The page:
Hearts of Iron Series

I’ve been playing Hearts of Iron 2 on and off for the last few months, and Hearts of Iron 3 is supposed to be coming out in early August (looks amazing so far, although I hear Paradox’s games tend to be rather buggy at release). I’m taking a break from what is probably my last game of Hearts of Iron 2. I’m placing France, which is actually surprisingly baller, on Normal/Coward (oops on the latter) with full IC and tech team takeover. Here’s roughly how it’s gone down so far:

1936 - Game start. After trading out a few ministers and moving toward Hawk Lobby, I start extending the Maginot Line northwards toward Dunkerque (fuck the low countries). Meanwhile I start building mountaineers with my remaining IC. Midyear, the Spanish civil war begins. Sending volunteers decreases my Isolationism to less than 5. This means… WAR! After I have a few mountaineer divisions, I guarantee the independence of Republican Spain, which allows me to declare war on Nationalist Spain. No more peacetime IC penalty for me!

Also for some reason USA decides to elect Al Landon (fucking useless).

1937 - With the French mountaineers against them, as well as a healthy helping of British bombers, Nationalist Spain is handily defeated. Republican Spain gets all the territory, but France makes off with the tech teams. Yay! Unfortunately this also means the return of the peacetime IC penalty. Boo! So, I guarantee the independence of Nationalist China and declare war on Japan. Yeah, I have no hope of defending Indochina, but Japan was probably going to run over it anyway, and this way I get out of the peacetime IC penalty earlier.

1938 - A relatively quiet year, as I build up a force of infantry and mountaineers. Every province with a beach gets two infantry divisions, and my extended Maginot Line gets twelve divisions a province. I stuff the border with Italy with mountaineers with artillery brigades. I also build up a sizable force of CAS aircraft.

1939 - In the spring, Italy declares war on Albania. You know what this means–I guarantee the indepence of Albania and declare war on Italy. This brings Germany into the war as well, but they can’t touch my Maginot Line. Hell, they haven’t even declared war on Belgium or Luxemburg yet. My mountaineers, supported by CAS aircraft, quickly roll through the Italian mainland. North Africa takes a little longer, but supported by expeditionary forces from Nepal and Bhutan (WTF), I eventually annex Italy. At this point I have piles of IC but little manpower; I stop building as many infantry and start producing interceptors and tactical bombers. Germany annexes Poland, while Britain invades northern China, currently held by Japan. Japan declares war on the USA, which joins the Allies.

1940 - Germany finally declares war on the low countries. The Netherlands (at least the mainland) and Luxemburg get overrun, but my CAS take a heavy toll on the German forces. Belgium manages to survive. Eventually the Germans are whittled down enough that I poke a hole in their front lines and send one armored and two cavalry divisions into their lightly defended interior. Chaos ensues as random German forces intercept my cavalry divisions only to be gunned down by my CAS flocks. Soon my incursions turn into a general advance, and the French flag flies over the Reichstag. Germany moves their capital to Munich. For some reason Bulgaria and Romania decide to join Germany, as well as Japan. The US reelects Al Landon, which means that they’ll pretty much continue to be useless for the next four years.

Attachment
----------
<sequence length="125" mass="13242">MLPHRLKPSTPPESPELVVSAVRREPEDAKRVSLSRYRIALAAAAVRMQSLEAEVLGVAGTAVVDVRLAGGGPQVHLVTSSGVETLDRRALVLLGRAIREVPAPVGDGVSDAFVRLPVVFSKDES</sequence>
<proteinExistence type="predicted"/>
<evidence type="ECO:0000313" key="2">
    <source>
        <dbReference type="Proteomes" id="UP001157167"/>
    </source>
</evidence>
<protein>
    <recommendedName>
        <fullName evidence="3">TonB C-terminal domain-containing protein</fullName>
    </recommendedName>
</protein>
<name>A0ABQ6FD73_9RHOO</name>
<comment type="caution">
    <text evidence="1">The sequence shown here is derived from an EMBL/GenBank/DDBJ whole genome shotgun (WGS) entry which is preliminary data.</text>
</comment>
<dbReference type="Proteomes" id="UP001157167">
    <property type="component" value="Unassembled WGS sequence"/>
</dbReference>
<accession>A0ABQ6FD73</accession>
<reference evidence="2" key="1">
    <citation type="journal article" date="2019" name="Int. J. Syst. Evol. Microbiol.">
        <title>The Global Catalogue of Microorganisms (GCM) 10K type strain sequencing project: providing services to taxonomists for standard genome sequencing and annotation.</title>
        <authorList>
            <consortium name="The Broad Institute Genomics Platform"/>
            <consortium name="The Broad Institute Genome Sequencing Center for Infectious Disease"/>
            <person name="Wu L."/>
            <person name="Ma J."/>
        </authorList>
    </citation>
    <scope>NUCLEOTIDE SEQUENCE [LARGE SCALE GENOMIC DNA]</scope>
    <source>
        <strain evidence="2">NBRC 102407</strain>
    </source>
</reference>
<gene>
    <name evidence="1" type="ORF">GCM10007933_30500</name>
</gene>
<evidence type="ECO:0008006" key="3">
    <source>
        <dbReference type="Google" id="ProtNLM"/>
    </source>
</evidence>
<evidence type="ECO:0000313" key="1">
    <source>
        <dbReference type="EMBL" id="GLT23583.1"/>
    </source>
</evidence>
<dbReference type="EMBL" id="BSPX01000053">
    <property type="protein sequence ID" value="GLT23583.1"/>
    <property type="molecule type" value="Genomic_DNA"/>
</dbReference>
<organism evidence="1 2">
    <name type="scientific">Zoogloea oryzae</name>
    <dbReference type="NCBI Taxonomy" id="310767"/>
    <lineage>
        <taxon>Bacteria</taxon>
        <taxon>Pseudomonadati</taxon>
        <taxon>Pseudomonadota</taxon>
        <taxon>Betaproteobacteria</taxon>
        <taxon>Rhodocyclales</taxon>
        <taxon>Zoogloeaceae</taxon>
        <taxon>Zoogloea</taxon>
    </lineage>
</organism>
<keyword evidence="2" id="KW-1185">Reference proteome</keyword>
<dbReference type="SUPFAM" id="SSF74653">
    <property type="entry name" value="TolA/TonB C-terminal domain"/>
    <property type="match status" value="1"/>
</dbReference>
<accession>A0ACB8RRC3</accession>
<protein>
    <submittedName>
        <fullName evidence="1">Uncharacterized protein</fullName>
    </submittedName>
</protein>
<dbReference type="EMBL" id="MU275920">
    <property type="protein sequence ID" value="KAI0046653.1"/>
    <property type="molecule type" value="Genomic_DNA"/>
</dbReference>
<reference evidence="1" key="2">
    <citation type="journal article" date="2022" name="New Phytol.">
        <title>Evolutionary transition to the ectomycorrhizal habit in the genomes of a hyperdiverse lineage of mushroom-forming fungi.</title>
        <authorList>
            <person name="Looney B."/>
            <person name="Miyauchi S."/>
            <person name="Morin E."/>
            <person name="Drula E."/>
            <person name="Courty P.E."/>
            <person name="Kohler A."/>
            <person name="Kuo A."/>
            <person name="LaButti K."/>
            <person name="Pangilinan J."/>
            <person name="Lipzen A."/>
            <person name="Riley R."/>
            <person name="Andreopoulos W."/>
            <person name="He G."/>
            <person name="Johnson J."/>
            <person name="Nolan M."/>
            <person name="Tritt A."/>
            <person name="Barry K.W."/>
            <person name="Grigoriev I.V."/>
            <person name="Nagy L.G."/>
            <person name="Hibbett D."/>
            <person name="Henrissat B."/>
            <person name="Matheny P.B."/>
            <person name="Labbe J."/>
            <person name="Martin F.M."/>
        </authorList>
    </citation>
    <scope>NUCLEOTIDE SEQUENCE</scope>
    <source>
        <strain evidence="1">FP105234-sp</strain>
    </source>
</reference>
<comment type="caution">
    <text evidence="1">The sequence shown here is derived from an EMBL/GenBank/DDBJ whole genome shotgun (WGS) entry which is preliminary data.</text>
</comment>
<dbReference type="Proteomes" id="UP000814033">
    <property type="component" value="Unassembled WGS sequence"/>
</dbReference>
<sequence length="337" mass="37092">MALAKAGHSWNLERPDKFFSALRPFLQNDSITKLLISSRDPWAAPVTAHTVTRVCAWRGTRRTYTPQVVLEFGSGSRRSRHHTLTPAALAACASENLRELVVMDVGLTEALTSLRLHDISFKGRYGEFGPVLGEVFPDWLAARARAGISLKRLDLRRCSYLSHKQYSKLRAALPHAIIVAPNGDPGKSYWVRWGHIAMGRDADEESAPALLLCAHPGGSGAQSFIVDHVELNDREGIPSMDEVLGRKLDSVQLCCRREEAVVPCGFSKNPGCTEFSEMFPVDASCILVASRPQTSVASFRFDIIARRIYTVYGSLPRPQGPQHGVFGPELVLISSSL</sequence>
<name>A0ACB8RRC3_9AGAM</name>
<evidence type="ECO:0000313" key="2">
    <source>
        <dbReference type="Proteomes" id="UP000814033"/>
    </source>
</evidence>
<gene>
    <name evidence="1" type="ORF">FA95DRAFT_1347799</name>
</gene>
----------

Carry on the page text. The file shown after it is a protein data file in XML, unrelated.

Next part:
1941 - I continue on to Poland, then hang a right into Slovakia. Czechoslovakia becomes the first French puppet state, followed shortly by Hungary; Munich and the surrounding areas are completely cut off from the rest of the Axis. When I finally get my troops moved up, I quickly crush all remaining German forces and annex them. Bulgaria and Romania are quickly defeated. The war in Europe ends in September 1941. I puppet all the European countries I can, except maybe Germany (<3 their tech teams… although I might still be able to keep them with puppeting since they don’t form the original Germany when I do so?) Unfortunately, the rest of the world isn’t going so well for the Allies; the British have been pushed out of northern China and most of India and I finally lost Indochina after two years of it being undefended.

The new world order has four superpowers:
USA - Most IC of any nation in the world, however they are hindered by the fact that a) they are an ocean away from any interesting conflict, and b) their president is fucking fail. At least they give me free resources.
USSR - Potentially the most dangerous; Germany hasn’t invaded them so they have hella divisions. Hopefully they’ll declare war on Japan but I’m not going to wait for them.
Japan - Now the leader of the Axis, which consists of it and Siam. Controls all of south and east Asia. Probably my next target, after I figure out what I want to do about the USSR. Invade the USSR? Invade Persia and possibly Turkey for a land connection for an India invasion? Maginot Line II the Sequel in east Europe so I can send more troops to India? Build a navy and blockade Japan’s home islands? An outright invasion of the home islands? Mail-order divisions from the USA? The possibilities are endless.
France (me) - I have the most powerful land and air forces of the Allies, and I own or puppet most of Europe and Africa. I’ve not built any warships but with my low manpower I might look into that. Theoretically I have the other Allies behind me but they’re fucking fail. Especially the USA, who have not made any landings anywhere; at least Britain tried.